Deal of the week
money-the-station-2 Remember when Uber started offloading a bunch of its moonshots to focus on its core business of ride-hailing and delivery? Welp, it seems to be sort of doing that again. Careem, the Middle East-based ride-hailing company that Uber bought in 2019, is spinning out its super app business into a new startup backed with $400 million from Emirates Telecommunications Group Company. Emirates Telecommunications, the UAE telco giant that is now known as e&, is buying a 50.03% stake from Uber into the new company called Careem Technologies. Following the deal, Careem will be broken into two companies, Careem Rides and Careem Technologies. Uber will retain full ownership of Careem Rides, a business that will be staffed by 260 people. The far larger business is Careem Technologies, which will operate the “Super App” along with all other verticals. This business will be owned jointly by e&, Uber and Careem’s three co-founders, which includes Mudassir Sheikha and Magnus Olsson. This unit, which will be led by Sheikha, will have about 1,400 employees. Other deals that got my attention … Aurora issued last week a prospectus for a proposed mixed shelf offering to raise $350 million. AutoLeap, the Toronto-based auto repair software startup, raised $30 million in a Series B funding round led by Advance Venture Partners. Existing investors Bain Capital Ventures, Threshold Ventures and Maple VC also participated. David ibnAle from AVP is joining AutoLeap’s board. Ecopro Materials, which makes cathode active materials used in EV batteries, wants to raise at least 500 billion won ($377 million) in an initial public offering in Korea, Bloomberg reported citing unnamed sources. Frayt, a last-mile on-demand delivery and logistics platform based in Ohio, raised $7 million in a Series A funding round led by Refinery Ventures with participation from Capital Midwest, Venture 53, and the JobsOhio Growth Capital Fund. General Motors led a $50 million investment into lithium extraction and refining startup EnergyX. With the deal, the legacy automaker says it will help EnergyX scale its lithium-extraction tech. In exchange, GM will get exclusive access to some of the lithium that EnergyX sources from mining companies in North and South America. Natix Network, a Hamburg-based startup that crowdsources cameras to create a network that produces real-time maps of cities, raised $3.5 million in a seed found led by Blockchange Ventures. Other investors include XYO, Mysterium Network, CVVC, Mulana Capital, Blockarm Capital, Techstars, Plug and Play Ventures and CoinIX Capital. Repowr, a B2B startup that developed a digital platform for logistics companies find and access trailers and other transportation equipment, raised $8 million in a Series A round led by UP.Partners. Crowley Maritime, Koch Disruptive Technologies, McVestCo VC (venture arm of Trimac), NFI Ventures, Perot Jain and 9Yards Capital also participated in the round. Whizz, an e-bike subscription service for last-mile delivery drivers, raised $3.4 million in a seed round. Investors included Joint Journey, TMT Investments and a group of unnamed angel investors, according to the company.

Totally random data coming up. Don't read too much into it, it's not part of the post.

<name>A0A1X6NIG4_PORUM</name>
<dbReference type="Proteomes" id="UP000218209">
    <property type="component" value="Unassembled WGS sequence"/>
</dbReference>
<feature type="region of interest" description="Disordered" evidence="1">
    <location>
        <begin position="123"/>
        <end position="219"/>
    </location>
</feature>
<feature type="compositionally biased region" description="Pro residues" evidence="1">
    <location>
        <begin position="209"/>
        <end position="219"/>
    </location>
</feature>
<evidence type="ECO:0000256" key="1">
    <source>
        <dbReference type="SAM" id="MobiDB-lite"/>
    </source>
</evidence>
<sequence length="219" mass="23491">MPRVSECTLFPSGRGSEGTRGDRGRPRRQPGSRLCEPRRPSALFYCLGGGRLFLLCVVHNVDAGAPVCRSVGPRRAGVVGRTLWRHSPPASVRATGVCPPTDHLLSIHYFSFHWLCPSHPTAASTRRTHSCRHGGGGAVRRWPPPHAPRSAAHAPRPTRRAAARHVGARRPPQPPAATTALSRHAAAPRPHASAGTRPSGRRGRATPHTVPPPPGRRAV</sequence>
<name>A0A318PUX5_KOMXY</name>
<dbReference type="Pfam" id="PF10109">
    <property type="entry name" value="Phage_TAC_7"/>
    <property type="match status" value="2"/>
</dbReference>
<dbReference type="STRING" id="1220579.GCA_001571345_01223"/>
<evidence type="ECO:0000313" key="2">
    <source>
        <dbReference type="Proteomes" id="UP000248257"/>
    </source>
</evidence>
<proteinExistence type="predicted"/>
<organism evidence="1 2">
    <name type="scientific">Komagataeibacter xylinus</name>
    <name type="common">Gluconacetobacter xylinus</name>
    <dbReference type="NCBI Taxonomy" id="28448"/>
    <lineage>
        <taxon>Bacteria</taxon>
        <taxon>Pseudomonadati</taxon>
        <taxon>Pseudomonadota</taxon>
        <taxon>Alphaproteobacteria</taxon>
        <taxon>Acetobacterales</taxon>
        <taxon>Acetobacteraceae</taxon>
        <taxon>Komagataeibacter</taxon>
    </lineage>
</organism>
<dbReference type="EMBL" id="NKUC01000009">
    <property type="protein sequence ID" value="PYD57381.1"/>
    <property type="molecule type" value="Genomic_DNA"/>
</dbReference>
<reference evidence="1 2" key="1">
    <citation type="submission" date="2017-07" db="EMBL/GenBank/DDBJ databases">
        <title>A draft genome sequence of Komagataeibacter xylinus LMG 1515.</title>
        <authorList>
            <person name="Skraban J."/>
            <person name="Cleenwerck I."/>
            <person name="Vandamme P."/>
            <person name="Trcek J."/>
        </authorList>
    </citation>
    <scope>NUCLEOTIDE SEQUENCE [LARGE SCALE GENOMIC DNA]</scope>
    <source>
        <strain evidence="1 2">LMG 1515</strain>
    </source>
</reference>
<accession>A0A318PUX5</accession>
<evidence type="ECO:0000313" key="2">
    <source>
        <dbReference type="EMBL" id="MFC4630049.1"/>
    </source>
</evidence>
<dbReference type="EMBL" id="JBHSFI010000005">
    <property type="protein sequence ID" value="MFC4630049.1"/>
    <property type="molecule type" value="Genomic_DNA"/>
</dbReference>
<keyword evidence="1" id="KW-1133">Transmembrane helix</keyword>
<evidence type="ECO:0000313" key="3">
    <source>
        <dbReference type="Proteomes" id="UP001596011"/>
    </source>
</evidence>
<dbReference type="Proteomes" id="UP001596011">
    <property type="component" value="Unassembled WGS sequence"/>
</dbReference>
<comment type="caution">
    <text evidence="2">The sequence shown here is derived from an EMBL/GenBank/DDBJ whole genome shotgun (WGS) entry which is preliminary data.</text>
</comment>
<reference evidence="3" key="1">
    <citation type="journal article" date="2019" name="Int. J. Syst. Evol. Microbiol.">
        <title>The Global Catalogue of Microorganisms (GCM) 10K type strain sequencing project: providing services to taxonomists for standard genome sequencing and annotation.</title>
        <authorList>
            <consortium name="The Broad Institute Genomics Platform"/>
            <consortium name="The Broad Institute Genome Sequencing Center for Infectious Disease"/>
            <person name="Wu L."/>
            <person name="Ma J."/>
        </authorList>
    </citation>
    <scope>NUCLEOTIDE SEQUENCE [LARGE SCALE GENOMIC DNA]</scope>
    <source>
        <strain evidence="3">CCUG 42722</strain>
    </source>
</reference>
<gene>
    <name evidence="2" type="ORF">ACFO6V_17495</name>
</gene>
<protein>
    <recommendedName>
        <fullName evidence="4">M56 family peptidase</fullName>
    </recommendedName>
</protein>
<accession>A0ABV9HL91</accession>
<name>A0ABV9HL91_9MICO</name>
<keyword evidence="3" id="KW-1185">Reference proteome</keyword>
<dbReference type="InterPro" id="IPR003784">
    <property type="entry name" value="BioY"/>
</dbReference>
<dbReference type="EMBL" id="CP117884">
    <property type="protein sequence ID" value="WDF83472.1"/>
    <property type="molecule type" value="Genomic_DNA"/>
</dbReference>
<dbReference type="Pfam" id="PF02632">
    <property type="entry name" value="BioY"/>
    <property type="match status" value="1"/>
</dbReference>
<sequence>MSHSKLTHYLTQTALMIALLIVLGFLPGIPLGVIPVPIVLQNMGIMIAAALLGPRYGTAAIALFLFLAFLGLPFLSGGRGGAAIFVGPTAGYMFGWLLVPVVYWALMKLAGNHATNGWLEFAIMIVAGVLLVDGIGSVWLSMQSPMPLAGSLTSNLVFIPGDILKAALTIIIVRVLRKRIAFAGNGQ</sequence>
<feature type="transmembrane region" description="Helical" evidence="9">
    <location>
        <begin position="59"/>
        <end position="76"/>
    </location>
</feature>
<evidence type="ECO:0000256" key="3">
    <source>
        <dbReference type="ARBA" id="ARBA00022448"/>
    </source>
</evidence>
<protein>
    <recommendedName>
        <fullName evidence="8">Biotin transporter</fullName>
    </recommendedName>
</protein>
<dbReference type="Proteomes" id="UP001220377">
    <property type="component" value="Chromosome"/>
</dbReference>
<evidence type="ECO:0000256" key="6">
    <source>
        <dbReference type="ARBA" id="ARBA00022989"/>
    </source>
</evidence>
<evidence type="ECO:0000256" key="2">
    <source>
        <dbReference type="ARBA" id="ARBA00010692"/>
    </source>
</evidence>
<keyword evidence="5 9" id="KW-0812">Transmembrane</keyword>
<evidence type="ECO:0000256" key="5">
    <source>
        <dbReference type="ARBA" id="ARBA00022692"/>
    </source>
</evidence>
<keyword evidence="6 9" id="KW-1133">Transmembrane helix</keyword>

Notable reads and other tidbits
Ford received approval from UK regulators for its eyes-on, hands-off, advanced driver assistance system, called “BlueCruise” system. This is very limited, at least for now. Ford said drivers of enabled Mustang Mach-E models can use the system on 2,300 miles of pre-mapped motorways in England, Scotland and Wales, designated as Blue Zones.